Location: Plant Germplasm Preservation Research2013 Annual Report
1a. Objectives (from AD-416):
The primary goal of this research is to provide a security back-up of critical California Citrus genetic resources. Objectives 1) Improve upon the existing cryopreservation procedure (developed in the Volk Laboratory) for clones representing diverse Citrus species that use budwood directly from the screenhouse as source materials. 2) Perform long-term cryopreservation exposure experiments to confirm viability. 3) Evaluate a subset of recovered shoot tips to ensure materials are true-to-type.
1b. Approach (from AD-416):
This research project will develop and implement technologies to cryopreserve critical clones included in the Citrus Clonal Protection Program in Riverside, California. Preliminary data suggests that diverse Citrus clones can be placed into long-term liquid nitrogen storage and then recovered on-demand using modified shoot tip micrografting techniques. Cryopreserved shoot tips can remain viable for dozens of years. This research project will establish a long-term cryoexposure experiment to confirm viability after extended lengths of LN exposure. The project will also identify optimal cryoprotectant exposure times and source plant materials for improved cryopreservation success. These experiments are critical for the implementation of Citrus cryopreservation methods as a collection conservation strategy. It is critical that materials be backed-up for security purposes before California Citrus genetic resources are threatened by Huanglongbing and other diseases or natural threats.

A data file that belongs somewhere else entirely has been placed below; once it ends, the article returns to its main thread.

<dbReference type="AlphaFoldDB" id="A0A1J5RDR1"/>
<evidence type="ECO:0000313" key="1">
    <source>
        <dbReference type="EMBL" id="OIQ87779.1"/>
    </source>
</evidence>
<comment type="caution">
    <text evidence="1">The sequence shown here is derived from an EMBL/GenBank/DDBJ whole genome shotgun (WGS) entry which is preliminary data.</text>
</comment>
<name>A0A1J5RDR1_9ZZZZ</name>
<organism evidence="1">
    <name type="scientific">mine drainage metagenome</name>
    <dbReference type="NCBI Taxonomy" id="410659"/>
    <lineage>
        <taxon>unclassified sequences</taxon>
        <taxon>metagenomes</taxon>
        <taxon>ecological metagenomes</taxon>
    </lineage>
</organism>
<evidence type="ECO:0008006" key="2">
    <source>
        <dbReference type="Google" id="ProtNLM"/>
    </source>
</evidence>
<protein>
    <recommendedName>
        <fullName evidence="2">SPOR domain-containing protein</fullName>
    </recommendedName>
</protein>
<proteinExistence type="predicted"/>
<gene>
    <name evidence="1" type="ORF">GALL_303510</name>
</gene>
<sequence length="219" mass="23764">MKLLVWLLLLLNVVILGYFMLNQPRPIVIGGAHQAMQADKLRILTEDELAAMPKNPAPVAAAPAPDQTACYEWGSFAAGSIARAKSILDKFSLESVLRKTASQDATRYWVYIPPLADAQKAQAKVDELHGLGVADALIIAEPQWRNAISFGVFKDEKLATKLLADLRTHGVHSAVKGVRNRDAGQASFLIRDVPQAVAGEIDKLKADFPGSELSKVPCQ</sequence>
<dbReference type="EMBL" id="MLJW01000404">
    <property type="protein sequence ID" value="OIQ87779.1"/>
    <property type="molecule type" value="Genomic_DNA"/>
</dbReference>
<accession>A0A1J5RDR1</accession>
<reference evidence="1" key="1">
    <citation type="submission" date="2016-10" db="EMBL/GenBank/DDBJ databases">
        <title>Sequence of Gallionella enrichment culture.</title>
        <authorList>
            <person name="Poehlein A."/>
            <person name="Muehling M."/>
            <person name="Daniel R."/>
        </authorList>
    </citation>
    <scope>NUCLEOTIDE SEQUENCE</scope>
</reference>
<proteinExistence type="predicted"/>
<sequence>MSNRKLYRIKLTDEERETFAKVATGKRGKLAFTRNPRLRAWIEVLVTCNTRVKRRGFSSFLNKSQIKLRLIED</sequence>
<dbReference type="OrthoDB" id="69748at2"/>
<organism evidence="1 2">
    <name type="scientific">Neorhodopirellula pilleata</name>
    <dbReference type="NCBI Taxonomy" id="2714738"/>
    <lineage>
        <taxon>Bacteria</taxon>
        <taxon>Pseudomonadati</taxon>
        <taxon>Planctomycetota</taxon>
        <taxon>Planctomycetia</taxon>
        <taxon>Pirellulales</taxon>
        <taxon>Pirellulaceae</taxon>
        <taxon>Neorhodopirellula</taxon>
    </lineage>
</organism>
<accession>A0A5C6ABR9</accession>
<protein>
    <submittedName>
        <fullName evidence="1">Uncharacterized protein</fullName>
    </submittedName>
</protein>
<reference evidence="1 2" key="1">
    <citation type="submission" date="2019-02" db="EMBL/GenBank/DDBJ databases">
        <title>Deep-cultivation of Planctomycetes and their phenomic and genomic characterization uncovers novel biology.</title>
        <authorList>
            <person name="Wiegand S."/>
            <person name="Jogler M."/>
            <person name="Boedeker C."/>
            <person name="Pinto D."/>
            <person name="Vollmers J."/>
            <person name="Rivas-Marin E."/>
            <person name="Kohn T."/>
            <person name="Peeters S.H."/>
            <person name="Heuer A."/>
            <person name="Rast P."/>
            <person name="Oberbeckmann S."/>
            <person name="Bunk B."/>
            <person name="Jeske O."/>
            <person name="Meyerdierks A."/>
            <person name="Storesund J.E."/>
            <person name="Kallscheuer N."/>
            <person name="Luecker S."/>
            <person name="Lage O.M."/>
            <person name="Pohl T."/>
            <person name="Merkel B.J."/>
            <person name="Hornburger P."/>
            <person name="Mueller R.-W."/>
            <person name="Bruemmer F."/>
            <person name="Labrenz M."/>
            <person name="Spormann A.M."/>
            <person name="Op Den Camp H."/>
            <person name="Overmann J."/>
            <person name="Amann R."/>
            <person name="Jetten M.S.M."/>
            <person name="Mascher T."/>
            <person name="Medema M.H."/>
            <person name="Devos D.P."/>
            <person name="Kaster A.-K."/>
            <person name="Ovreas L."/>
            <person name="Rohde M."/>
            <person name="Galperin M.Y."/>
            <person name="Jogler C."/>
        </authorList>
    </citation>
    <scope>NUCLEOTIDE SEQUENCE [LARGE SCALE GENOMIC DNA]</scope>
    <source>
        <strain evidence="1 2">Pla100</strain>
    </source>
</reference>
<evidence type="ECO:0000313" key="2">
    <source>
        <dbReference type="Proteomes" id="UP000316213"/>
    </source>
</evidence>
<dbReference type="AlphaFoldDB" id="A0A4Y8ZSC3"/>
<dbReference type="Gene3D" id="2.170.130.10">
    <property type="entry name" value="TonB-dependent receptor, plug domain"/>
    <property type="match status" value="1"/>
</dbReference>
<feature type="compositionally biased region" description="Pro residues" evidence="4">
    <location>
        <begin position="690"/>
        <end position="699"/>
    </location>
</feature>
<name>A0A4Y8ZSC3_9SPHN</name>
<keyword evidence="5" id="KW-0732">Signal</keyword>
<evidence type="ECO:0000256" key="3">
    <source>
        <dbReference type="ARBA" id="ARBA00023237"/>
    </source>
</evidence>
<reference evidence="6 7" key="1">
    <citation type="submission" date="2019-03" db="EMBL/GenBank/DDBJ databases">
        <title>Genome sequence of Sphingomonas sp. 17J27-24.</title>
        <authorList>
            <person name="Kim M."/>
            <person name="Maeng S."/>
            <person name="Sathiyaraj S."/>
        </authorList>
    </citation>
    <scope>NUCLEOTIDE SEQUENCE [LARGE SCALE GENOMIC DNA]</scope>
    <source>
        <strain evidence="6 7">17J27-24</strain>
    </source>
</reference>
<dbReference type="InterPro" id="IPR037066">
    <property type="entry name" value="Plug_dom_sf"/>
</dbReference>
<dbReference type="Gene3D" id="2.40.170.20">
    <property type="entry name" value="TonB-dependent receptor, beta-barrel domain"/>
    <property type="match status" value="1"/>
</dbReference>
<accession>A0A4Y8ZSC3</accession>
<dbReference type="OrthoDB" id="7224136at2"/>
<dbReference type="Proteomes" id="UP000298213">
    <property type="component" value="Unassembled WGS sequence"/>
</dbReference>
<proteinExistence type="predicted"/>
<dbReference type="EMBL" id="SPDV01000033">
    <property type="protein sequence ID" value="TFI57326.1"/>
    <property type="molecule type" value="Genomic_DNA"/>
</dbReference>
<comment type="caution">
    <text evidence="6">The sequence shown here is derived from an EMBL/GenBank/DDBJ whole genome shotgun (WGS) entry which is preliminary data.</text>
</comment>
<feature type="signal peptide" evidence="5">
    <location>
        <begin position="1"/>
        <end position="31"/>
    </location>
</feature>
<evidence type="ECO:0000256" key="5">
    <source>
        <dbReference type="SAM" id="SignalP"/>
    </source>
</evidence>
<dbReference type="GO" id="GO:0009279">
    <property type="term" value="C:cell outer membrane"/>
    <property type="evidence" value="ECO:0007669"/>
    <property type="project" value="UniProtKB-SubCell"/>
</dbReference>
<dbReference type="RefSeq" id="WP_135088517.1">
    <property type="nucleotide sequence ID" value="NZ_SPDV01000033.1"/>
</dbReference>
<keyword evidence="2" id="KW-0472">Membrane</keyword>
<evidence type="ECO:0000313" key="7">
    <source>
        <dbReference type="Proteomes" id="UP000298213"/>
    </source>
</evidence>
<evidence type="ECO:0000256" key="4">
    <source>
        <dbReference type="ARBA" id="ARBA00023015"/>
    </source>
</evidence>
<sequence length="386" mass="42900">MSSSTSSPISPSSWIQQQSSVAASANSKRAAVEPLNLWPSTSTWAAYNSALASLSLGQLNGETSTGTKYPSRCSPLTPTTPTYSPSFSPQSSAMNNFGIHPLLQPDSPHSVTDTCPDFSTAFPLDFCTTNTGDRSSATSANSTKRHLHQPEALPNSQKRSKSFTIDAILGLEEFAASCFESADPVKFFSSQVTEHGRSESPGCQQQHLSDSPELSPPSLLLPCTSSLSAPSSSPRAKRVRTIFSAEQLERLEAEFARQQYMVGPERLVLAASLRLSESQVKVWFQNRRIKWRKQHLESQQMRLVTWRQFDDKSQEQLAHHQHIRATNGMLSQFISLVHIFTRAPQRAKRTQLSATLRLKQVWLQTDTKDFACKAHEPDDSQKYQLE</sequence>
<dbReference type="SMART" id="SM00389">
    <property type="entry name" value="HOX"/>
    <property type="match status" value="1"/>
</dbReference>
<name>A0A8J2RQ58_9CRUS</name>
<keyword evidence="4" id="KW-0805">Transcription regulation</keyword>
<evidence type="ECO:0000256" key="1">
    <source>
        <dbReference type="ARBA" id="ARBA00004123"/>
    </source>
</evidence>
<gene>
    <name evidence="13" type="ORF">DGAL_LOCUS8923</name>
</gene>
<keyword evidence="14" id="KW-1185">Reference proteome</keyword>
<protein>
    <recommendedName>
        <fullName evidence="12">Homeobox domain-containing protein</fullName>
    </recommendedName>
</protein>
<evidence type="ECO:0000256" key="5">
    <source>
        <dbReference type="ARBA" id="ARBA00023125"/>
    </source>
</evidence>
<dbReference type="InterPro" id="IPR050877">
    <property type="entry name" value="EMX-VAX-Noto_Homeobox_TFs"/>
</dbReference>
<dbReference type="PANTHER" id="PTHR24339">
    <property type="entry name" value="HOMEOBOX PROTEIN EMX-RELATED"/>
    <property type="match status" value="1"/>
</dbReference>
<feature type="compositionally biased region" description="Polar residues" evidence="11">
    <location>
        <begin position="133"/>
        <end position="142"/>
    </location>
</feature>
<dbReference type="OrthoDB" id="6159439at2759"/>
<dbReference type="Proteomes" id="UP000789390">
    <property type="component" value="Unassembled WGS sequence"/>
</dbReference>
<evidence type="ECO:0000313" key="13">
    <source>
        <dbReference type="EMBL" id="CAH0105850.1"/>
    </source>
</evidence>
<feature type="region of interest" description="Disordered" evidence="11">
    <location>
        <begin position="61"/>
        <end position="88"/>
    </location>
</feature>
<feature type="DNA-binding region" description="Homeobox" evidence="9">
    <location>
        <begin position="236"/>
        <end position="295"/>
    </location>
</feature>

3. Progress Report:
The objectives of this project are to 1) Improve upon the existing cryopreservation procedure (developed by ARS) for clones representing diverse Citrus species that use budwood directly from the screenhouse as source materials, 2) Perform long-term cryopreservation exposure experiments to confirm viability, 3) Evaluate a subset of recovered shoot tips to ensure materials are true-to-type, 4) Perform Cryopreservation procedures on 50 accessions of Citrus received from the NCGR. In the spring and fall of 2012, 15 Citrus accessions were processed with an average viability of 29% after LN exposure using our standard procedures. In the Fall of 2012 an experiment was performed to determine if freezing on foils would result in higher survival than freezing in vials. For the 7 cultivars included in this experiment, the average cryovial viability was 53% and the viability on foil strips was 83%. All subsequent experiments have been performed using foil strips. It also appears that fall processing is preferable to winter, spring, and summer processing for cryopreservation. We have hosted a visiting student from China, Zhenfang Yin, and she has documented the recovery process as cryopreserved shoot tips are micrografted onto seedling rootstock. The long-term storage experiment initiated in 2011 has been highly successful. Cryopreserved vials of shoot tips that have been thawed at the designated time intervals and then micrografted onto seedling rootstocks have viabilities comparable to the 0 timepoint, indicating that we do not have a decline in viability in storage over the first 18 months.